Roma’s Missing People campaign is a wonderful lesson to club’s on how to use their social presence

When scrolling through social media this morning, you might have come across Roma’s heart-warming, inspiring and quite remarkable tweet as they broke the news that a third missing person had been found thanks to their Missing People campaign.

For a bit of context: Roma had agreed to post the faces and names of missing people alongside every one of their first-team signings this summer in a bid to help the cause and search for those who have been separated from their friends and family. The Italian club announced deals for 11 new players in the past two months, including Henrikh Mkhitaryan and Chris Smalling from Premier League clubs Arsenal and Manchester United respectively.

Over time transfer announcements have become a popular and over-engineered part of the transfer deal itself, and in recent years we’ve seen some funny ones, some inventive and creative, and some just simply strange and forced. Signing a player is now an occasion and a moment to celebrate in the off-season almost like a good result or trophy itself, which shows how much pulling power and engagement transfer stories can get, especially when signings are announced.

This could be be down to many factors, like Sky Sports News, who have been glorifying the window for over a decade now, but it’s also down to fans’ demand for new players in a world where transfer spending has inflated dramatically.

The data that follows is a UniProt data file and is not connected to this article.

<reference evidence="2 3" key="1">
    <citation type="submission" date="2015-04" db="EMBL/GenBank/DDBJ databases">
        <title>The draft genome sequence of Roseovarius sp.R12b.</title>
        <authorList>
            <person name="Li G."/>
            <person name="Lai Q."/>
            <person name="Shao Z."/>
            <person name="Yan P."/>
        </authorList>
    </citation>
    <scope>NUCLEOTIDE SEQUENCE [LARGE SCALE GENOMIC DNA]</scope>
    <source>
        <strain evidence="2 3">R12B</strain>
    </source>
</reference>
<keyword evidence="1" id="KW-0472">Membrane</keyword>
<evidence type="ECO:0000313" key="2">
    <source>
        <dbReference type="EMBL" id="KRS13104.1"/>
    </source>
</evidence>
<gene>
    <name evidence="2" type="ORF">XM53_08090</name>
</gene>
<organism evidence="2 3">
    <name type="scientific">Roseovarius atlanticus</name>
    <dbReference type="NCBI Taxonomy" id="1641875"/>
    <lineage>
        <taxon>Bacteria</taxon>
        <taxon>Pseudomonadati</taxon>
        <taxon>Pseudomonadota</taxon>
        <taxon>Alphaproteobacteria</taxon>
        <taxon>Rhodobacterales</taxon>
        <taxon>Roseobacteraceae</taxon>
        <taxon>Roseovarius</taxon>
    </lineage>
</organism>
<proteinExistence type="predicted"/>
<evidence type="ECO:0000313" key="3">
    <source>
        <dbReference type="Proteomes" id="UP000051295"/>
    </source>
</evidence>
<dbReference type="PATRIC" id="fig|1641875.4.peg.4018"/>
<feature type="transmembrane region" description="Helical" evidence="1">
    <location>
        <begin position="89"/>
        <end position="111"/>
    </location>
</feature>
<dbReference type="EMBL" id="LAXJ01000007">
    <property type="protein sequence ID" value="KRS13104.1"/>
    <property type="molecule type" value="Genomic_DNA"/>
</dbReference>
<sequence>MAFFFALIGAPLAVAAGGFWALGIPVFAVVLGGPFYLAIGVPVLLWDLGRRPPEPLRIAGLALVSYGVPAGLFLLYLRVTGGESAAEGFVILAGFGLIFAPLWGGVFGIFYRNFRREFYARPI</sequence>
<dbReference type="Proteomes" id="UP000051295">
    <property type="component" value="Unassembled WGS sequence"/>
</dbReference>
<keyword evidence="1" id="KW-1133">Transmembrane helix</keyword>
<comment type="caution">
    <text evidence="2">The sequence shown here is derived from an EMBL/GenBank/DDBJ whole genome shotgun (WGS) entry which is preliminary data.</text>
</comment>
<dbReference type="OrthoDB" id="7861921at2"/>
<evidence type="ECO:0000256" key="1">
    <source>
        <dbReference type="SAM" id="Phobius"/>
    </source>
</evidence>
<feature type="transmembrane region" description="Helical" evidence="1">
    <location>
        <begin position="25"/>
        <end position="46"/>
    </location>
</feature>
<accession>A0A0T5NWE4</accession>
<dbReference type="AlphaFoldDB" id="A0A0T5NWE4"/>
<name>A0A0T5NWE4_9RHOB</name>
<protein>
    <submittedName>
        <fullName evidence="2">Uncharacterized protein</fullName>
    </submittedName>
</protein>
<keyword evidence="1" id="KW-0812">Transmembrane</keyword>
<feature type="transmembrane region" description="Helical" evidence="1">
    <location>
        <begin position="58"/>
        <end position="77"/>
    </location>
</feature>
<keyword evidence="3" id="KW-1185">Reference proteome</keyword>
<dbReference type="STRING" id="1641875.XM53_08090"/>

Collate all this and what you find is a market brimming with opportunity to advertise with an audience chomping at the bit for more information, more engagement with their club and constantly refreshing social media for updates. Roma, quite brilliantly, have taken advantage of this like many clubs, but used it for a cause everyone would agree is of huge importance.

On Friday morning, Roma’s Twitter account announced that a third person had been found thanks to the cause and the search, which is fantastic. Even if the campaign had found just one person, it would have been a success. Even if no one had been found, the campaign will have raised awareness and should certainly be getting clubs and media outlets to question how they use the huge engagement they get from fans during transfer seasons.

Roma delivered the news on social media, which was met with great applause from the public:

Three people found, but there’s still many more missing out there. Football clubs, or any organisation that gains so much guaranteed traction and engagement, should learn from this movement and be involved in more campaigns. Whether it be for missing people, helping the environment, or fighting inequality, the transfer window provides a huge opportunity to hit a big audience and it must be taken advantage of.

Roma’s campaign with Missing People has worked well, but it’s time this growing market is truly taken advantage of.

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